In the chaplaincy there’s a term tossed around that refers to some Chaplains as “muddy boots” Chaplains. These are the Chaplains who go where their soldiers are even if it means going with them into the most unpleasant of circumstances. I want to be more than that. I want to be a “muddy heart” Chaplain. A Chaplain who is not just physically in the presence of the soldiers but also willing to show them a love that transcends anything the world has to offer. A hope that even in the nasty things that life throws at my soldiers there will always be at least one person who they can turn to. One person who will see the brokenness in their soul and pour the love of Jesus into that brokenness. One person who can point them to Jesus and the greatest example of love in the world.

More than anything else that’s what I want. I want to be the muddy heart Chaplain.


3 thoughts on “Adventures in The Chaplaincy: “I want to be a muddy heart Chaplain”

  1. Feel free to not publish this. I just felt moved to say something.

    I came across your blog because I’m planning a career change into chaplaincy. With luck, I’ll be starting as a chaplain candidate next year (one year before I hit the age cutoff – eep!) and have been reading through your blog the past couple of days. It has not only been one of the best resources I’ve found in letting me know what I’d be getting myself into, but also reaffirmed that Army chaplaincy IS what I want to do with my life. So thank you for that.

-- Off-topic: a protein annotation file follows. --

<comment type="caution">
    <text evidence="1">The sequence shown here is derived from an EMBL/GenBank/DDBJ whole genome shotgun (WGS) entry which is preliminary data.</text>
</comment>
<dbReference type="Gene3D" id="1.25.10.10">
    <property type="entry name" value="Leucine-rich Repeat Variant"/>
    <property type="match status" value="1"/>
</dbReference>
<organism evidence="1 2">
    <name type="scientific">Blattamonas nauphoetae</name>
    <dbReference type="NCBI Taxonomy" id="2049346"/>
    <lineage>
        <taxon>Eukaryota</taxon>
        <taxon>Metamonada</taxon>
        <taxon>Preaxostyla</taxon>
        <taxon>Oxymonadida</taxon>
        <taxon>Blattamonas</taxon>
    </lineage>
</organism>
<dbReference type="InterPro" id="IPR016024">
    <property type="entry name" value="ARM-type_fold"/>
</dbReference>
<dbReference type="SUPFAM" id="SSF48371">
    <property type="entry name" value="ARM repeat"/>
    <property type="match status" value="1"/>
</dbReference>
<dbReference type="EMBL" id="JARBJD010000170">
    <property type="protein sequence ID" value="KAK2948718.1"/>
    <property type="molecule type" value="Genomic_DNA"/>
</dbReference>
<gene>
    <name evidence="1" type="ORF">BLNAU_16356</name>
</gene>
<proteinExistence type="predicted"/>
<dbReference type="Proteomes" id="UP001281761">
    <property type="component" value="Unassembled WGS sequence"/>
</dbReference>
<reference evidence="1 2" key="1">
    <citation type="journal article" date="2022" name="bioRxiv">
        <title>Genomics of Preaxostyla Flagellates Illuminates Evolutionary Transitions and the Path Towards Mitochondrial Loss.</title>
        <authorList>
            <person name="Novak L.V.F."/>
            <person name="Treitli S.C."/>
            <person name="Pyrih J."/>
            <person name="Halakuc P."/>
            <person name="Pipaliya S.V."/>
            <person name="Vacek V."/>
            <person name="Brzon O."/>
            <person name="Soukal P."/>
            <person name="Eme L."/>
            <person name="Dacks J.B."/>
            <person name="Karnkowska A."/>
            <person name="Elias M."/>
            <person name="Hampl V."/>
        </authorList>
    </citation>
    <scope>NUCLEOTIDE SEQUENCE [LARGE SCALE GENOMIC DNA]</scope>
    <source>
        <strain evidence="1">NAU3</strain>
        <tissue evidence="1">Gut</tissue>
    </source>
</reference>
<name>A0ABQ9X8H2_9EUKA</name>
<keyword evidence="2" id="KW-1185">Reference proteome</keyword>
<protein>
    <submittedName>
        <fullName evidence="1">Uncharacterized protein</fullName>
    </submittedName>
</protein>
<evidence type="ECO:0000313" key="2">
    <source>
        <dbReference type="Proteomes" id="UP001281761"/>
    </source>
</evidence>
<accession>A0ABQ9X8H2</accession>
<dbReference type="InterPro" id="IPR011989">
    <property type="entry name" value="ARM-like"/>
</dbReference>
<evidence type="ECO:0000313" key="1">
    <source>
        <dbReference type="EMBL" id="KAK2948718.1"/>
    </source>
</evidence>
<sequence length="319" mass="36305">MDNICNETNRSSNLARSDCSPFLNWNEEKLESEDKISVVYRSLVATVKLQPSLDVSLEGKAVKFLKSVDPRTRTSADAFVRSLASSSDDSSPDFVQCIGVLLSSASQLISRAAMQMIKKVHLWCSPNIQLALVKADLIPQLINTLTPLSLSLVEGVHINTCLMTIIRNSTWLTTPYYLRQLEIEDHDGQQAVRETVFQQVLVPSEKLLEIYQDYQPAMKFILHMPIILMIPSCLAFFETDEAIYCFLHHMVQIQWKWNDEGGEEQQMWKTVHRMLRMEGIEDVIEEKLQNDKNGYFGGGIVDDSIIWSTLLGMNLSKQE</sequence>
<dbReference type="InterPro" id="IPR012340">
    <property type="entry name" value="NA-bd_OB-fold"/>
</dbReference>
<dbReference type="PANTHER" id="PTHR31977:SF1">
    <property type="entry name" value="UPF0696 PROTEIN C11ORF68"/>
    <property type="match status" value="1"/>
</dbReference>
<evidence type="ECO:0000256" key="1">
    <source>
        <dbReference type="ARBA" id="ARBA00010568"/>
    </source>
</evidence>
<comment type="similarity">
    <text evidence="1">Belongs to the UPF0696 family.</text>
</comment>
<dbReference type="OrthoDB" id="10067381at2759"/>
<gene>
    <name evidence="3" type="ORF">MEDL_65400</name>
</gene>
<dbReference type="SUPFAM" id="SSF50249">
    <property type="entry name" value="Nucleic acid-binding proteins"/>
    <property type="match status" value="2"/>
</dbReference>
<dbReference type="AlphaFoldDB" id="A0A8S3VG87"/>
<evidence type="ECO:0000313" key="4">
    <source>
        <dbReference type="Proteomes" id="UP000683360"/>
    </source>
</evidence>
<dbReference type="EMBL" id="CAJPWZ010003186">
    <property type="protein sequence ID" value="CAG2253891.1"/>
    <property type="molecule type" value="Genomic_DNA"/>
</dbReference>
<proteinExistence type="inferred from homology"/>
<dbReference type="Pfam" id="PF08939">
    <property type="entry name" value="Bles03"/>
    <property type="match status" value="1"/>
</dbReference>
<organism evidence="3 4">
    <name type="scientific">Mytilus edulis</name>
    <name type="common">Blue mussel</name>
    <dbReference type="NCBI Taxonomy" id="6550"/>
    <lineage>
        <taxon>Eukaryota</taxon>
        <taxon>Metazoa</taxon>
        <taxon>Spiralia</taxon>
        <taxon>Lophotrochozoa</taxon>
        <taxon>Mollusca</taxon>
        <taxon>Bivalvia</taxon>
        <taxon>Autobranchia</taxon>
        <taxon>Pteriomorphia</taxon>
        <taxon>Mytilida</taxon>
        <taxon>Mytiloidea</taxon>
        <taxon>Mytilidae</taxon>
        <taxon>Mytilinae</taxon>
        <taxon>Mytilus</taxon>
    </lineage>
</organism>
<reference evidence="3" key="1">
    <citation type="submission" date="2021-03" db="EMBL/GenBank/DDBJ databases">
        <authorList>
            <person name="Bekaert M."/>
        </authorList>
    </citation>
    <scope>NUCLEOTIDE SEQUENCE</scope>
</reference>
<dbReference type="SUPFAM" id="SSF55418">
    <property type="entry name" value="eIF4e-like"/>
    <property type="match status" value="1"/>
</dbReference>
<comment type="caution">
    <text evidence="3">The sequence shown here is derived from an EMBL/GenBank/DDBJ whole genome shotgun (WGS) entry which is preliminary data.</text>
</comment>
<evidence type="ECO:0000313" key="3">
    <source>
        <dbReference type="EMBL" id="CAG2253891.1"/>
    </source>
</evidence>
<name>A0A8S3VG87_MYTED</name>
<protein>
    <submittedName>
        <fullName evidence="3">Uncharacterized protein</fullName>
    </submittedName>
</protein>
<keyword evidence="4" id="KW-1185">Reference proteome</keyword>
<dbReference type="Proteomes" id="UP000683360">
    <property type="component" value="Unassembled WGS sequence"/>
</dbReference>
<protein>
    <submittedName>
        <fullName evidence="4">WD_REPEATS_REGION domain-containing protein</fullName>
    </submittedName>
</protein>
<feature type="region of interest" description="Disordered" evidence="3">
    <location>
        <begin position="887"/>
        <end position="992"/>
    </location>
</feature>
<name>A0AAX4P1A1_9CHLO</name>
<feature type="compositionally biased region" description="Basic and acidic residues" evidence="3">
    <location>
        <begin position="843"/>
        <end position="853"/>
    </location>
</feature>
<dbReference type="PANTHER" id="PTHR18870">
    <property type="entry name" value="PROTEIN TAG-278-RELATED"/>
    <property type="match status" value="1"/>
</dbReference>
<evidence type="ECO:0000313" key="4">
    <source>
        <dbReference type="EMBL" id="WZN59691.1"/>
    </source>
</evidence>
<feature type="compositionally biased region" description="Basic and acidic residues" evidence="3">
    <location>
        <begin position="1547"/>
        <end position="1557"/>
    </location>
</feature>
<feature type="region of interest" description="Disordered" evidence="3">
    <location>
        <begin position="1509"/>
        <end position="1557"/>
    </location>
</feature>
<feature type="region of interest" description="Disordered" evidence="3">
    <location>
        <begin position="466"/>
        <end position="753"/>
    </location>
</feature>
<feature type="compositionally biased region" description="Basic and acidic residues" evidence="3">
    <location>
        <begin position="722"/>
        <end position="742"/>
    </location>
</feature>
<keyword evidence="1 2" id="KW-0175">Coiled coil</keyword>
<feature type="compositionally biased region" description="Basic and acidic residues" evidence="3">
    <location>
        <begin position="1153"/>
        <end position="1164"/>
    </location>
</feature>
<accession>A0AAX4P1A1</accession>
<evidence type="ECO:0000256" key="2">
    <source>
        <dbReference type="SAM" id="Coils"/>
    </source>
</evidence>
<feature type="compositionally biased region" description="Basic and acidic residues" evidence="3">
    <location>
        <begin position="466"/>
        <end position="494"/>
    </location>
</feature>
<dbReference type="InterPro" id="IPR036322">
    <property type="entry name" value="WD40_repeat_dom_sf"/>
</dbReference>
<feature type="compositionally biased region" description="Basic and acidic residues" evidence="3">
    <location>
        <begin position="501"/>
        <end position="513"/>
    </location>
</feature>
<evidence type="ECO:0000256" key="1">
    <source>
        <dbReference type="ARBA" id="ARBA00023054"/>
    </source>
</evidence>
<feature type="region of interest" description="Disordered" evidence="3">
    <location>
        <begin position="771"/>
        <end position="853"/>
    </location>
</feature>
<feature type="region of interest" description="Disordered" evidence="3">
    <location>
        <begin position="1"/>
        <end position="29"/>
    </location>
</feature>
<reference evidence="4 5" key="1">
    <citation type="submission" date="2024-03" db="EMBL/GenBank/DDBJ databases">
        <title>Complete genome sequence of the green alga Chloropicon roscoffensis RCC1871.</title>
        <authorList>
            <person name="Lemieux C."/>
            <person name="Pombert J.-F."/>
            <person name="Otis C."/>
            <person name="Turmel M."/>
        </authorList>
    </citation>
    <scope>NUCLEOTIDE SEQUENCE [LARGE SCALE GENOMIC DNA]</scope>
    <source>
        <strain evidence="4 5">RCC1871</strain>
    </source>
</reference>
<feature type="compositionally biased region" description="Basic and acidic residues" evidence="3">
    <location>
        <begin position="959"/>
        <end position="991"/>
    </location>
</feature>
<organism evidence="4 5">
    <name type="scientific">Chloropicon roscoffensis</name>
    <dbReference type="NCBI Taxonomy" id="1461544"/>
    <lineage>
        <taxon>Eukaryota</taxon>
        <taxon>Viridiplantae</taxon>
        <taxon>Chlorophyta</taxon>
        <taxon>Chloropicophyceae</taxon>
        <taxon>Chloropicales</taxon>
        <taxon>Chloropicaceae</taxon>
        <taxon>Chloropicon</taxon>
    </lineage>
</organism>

But let me share a concern. Up until now, I’ve worked as a USDOJ attorney adjudicating immigration proceedings. That involves a lot of asylum claims, a lot of hearing testimony from refugees about some of the worst possible things humans can do to each other. Secondary traumatic stress disorder snuck up on me the first year or two in. I didn’t even realize what was happening. I am by nature an empathetic person, and I absolutely believe in the value of what you’re doing in making yourself vulnerable for your soldiers, but I had to learn to detach to keep from burning out. I suspect most people have similar limits in how much we can take.

    I’ve healed and am much stronger for it, but sometimes it’s better not to stare that down in the first place. Avoid it if you can.

    So yes, empathize in the moment. But then put it down. Don’t take it with you out of the office or to sleep. I’d suggest, if you respond well to mental cues, have a personal ritual you do to put down the stress, grief, and anguish you share with your soldiers. You’ve probably been told this before, but you can’t help them effectively if you don’t take care of yourself. There’s a balance you can strike.

    Thanks again, and best wishes.

    1. Thanks so much for your comment! I appreciate your thoughts and I hope all the right doors open for you as you look towards the Chaplaincy!

    2. I also wanted to say that I do indeed have to break away from time to time in order to “put down” the burdens that sometimes get unloaded onto my shoulders. Usually it’s a coffee shop and a book. Recently it was an overnight camping trip by myself with a good book and no need to talk to anyone except God.